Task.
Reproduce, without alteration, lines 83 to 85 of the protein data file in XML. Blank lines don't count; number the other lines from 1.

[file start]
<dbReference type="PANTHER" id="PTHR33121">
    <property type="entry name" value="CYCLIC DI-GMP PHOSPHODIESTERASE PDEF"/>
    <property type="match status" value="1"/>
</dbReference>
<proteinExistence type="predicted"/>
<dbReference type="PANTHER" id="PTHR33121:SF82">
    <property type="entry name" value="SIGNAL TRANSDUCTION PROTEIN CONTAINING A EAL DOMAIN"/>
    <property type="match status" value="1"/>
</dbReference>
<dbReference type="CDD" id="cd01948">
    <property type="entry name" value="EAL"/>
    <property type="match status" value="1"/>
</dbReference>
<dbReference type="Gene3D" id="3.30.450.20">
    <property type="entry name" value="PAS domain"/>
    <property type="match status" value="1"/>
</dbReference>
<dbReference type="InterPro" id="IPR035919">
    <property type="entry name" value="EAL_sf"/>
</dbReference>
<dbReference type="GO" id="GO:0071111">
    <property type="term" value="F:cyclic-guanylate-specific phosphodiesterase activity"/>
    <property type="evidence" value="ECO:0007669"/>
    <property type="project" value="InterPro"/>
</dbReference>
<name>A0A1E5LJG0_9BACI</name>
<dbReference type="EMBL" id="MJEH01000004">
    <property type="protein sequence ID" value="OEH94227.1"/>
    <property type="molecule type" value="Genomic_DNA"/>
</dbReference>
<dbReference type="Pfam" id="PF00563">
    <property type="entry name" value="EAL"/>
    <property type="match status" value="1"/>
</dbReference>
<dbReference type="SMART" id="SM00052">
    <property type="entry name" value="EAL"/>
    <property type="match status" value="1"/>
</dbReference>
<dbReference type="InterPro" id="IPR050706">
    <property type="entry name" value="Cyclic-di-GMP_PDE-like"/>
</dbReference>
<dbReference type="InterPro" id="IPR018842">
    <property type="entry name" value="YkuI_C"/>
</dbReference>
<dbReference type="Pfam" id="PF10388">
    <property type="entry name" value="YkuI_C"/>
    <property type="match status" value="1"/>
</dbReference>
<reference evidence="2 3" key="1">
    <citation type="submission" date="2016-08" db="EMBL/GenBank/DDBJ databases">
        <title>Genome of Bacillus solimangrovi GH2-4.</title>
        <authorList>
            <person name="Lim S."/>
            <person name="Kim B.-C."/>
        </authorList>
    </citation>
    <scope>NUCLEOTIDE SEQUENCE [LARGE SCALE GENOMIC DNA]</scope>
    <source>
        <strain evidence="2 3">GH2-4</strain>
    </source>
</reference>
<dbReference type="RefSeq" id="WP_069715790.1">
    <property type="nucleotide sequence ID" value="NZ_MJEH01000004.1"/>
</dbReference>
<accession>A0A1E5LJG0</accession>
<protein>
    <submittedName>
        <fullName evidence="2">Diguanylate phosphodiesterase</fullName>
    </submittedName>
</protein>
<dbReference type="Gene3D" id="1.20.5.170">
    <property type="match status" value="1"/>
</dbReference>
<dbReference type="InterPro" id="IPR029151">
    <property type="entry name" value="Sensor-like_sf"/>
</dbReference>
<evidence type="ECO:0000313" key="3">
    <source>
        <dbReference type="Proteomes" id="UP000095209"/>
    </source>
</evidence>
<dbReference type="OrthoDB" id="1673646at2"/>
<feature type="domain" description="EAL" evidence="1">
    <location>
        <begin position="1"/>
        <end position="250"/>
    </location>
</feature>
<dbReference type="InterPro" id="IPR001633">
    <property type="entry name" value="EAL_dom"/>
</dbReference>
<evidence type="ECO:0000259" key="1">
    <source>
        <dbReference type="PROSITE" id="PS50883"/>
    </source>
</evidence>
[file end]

<feature type="domain" description="EAL" evidence="1">
    <location>
        <begin position="1"/>